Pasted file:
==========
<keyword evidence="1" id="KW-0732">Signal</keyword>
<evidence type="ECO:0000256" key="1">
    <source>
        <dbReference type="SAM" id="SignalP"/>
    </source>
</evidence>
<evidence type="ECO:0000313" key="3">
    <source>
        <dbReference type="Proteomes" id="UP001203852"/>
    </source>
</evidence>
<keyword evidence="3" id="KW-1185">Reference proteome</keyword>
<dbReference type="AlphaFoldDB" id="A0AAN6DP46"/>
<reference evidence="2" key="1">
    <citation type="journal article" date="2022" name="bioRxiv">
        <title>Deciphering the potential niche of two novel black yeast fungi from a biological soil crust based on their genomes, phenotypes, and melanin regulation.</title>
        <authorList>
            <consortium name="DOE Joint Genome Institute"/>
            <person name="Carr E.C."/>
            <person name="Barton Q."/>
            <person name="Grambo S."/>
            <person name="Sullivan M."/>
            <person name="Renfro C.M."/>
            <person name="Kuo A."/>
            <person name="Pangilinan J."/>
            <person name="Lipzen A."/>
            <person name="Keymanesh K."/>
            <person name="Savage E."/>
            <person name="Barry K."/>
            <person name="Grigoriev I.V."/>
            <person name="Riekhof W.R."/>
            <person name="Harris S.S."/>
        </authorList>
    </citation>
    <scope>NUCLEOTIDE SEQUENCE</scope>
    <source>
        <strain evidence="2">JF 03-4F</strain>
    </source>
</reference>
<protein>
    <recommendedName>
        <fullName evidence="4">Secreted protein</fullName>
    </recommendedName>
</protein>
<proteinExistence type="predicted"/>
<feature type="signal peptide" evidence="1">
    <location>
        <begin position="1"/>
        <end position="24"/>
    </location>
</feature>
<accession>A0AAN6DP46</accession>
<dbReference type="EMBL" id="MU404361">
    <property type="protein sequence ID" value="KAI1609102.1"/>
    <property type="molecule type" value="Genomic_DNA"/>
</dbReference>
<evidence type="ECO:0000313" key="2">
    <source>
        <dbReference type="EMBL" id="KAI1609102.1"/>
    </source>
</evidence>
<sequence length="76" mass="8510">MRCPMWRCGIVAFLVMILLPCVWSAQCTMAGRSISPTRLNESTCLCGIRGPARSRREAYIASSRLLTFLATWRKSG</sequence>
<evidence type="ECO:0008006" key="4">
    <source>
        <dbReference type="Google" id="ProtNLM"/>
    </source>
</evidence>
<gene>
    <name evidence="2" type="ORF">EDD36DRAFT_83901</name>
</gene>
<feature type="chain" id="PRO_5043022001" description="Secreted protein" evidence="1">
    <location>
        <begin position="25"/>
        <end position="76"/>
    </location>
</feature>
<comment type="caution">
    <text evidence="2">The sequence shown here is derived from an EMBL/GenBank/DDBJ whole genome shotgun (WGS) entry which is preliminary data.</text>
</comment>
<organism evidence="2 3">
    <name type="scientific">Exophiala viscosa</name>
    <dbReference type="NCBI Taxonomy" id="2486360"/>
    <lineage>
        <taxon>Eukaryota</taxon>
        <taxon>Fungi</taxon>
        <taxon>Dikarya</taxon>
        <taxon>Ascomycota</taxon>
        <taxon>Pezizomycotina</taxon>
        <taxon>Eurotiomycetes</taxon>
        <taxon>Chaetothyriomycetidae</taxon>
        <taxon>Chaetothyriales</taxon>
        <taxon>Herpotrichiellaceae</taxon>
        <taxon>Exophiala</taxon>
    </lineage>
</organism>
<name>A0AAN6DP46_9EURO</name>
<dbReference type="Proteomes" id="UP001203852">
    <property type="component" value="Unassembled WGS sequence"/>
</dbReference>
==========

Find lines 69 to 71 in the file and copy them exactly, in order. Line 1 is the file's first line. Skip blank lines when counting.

    <name evidence="2" type="ORF">EDD36DRAFT_83901</name>
</gene>
<feature type="chain" id="PRO_5043022001" description="Secreted protein" evidence="1">